HbbTV: What Is it and How Does it Work?

HbbTV, also known as Hybrid Broadcast Broadband TV, is a global movement aimed at smoothly blending TV broadcasts with internet content on connected Televisions and OTT devices (such as settop boxes and streaming dongles). In layman’s terms, HbbTV is similar to teletext for 4K television. All of the bells and whistles that the internet has gotten us used to distinguish it from teletext: overlay content enrichment with high definition graphics and text, and ways for audience participation.

HbbTV is both an industry standard (ETSI TS 102 796) and a campaign to promote unified hybrid TV distribution across all platforms. The HbbTV partnership includes standardisation and research organisations, broadcasting firms, software and content protection professionals, and significant device makers.

Origins and Development

HbbTV has been around for a while; its origins can be traced back to 2010, when German broadcaster RTL launched HD Text, a teletext variant leveraging HbbTV and the CE-HTML interface language. The standard was quickly adopted, particularly in European countries. HbbTV began to gain popularity in France, Germany, and Spain in 2011. In the meanwhile, Austria, the Czech Republic, Slovakia, Denmark, the Netherlands, Poland, and Switzerland were organising testing and announcing adoption activities.

HbbTV can be transmitted by broadcast or an IP link, but because to the volume of data exchanged, particularly in content-rich cases, it works best when broadcast and internet networking are used in tandem.

How HbbTV works for the viewer

On the most basic level, HbbTV is advertised as a replacement for the now-outdated but still-existing teletext (remember that?) on televisions. But HbbTV is a completely different beast. The important distinction here is that the material is shown over the internet. The use cases have yet to be thoroughly investigated.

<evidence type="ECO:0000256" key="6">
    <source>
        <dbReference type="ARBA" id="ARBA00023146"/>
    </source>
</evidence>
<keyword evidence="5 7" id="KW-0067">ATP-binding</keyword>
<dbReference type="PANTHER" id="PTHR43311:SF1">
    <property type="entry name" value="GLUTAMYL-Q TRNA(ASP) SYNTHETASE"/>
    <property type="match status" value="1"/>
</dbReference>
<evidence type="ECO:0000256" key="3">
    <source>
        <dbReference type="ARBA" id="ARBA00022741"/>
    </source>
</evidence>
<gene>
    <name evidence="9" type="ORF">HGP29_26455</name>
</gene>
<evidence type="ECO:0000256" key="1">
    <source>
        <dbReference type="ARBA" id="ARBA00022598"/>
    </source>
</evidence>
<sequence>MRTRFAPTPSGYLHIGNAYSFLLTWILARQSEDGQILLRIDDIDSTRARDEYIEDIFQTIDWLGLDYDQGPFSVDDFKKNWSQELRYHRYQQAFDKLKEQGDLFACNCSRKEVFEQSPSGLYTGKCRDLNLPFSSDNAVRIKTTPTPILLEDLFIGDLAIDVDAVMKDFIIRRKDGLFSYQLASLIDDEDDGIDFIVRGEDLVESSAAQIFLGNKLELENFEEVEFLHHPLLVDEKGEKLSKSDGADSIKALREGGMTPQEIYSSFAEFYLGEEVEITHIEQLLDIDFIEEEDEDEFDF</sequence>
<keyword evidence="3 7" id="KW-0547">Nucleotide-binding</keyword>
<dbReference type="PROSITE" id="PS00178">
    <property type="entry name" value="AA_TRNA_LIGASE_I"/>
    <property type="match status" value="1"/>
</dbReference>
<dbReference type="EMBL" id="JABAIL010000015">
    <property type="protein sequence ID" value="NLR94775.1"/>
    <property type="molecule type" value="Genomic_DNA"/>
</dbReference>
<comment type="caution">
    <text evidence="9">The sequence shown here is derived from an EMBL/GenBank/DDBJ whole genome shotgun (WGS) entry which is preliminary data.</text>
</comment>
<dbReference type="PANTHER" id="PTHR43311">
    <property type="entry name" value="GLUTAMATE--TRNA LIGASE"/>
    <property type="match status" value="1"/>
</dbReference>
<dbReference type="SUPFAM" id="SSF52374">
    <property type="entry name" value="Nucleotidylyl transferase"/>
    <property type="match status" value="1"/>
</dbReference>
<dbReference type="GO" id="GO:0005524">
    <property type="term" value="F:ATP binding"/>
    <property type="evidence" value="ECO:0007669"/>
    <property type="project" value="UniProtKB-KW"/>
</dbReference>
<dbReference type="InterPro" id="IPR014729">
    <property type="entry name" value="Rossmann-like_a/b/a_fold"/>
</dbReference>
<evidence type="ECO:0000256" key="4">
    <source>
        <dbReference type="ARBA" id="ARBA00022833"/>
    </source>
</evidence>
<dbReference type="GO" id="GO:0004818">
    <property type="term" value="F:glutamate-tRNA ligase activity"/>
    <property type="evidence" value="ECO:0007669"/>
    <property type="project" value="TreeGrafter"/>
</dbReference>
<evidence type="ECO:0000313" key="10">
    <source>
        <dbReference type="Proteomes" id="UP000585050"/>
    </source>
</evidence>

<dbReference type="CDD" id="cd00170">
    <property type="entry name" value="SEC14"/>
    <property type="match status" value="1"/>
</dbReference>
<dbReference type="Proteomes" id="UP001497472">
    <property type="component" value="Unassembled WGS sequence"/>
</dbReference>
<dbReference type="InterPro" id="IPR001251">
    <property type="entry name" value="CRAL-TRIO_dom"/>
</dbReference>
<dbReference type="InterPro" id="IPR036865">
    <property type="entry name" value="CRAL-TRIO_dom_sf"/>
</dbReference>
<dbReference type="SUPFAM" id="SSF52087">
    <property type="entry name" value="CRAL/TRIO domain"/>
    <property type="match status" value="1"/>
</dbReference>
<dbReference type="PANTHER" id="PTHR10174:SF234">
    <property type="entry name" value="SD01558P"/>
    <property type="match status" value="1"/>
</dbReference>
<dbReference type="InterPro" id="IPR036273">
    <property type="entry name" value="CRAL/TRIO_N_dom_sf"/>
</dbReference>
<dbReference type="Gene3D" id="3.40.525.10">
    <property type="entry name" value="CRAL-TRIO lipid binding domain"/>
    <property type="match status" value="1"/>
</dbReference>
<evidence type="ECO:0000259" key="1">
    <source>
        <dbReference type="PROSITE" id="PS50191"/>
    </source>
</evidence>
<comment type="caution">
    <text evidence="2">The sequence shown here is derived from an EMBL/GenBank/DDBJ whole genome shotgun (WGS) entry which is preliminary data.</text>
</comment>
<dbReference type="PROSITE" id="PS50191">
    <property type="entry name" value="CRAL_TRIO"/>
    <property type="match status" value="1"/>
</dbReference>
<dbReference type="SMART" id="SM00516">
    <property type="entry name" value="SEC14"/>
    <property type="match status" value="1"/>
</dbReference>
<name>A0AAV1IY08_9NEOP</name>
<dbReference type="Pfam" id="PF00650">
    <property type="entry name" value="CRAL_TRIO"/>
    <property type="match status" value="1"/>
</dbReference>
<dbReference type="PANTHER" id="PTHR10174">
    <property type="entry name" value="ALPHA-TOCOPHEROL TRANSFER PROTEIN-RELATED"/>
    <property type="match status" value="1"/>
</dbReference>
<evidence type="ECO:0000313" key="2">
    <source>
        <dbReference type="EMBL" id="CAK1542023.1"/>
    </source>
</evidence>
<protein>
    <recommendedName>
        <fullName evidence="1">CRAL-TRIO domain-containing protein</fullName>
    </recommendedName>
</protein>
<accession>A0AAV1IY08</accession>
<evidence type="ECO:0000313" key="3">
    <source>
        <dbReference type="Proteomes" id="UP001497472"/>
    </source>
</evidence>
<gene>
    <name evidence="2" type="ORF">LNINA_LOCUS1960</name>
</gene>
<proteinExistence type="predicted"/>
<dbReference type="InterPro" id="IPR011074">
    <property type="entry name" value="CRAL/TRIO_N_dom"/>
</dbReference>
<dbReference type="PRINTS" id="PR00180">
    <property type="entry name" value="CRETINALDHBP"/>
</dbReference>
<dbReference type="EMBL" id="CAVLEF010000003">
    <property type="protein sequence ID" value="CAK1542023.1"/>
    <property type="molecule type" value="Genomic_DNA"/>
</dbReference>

To begin, in order for HbbTV to function, the TV or OTT device must support HbbTV.

Second, the broadcaster must make a HbbTV application available (or applications).

If both of these requirements are satisfied, a suitable indicator on the screen will display, notifying the user of the availability of further HbbTV material. The programme is launched by pressing a button on the remote. This app does not often interfere with the viewing experience; the video remains visible, but may be shown in a smaller window or overlaid by theHbbTV content.

HbbTV allows the app to supplement video material in a variety of ways.

Let us to walk you through some of the more intriguing examples:

Extra information. This might contain more recent information about the content being viewed. Imagine watching a football game and being able to check each player’s statistics immediately from your remote control – without even having to reach for your phone. In movies, this may be a technique to display an actor’s name and a brief bio while they are on screen – in case you get into a fight with your flatmate over where he or she performed.

More elaborate and personalised news tickers (aka “crawlers”) – strips displayed at the bottom of the screen, for example, in news broadcasts – might also be implemented. This would allow them to offer more personalised material or give users the option to fully deactivate the strip.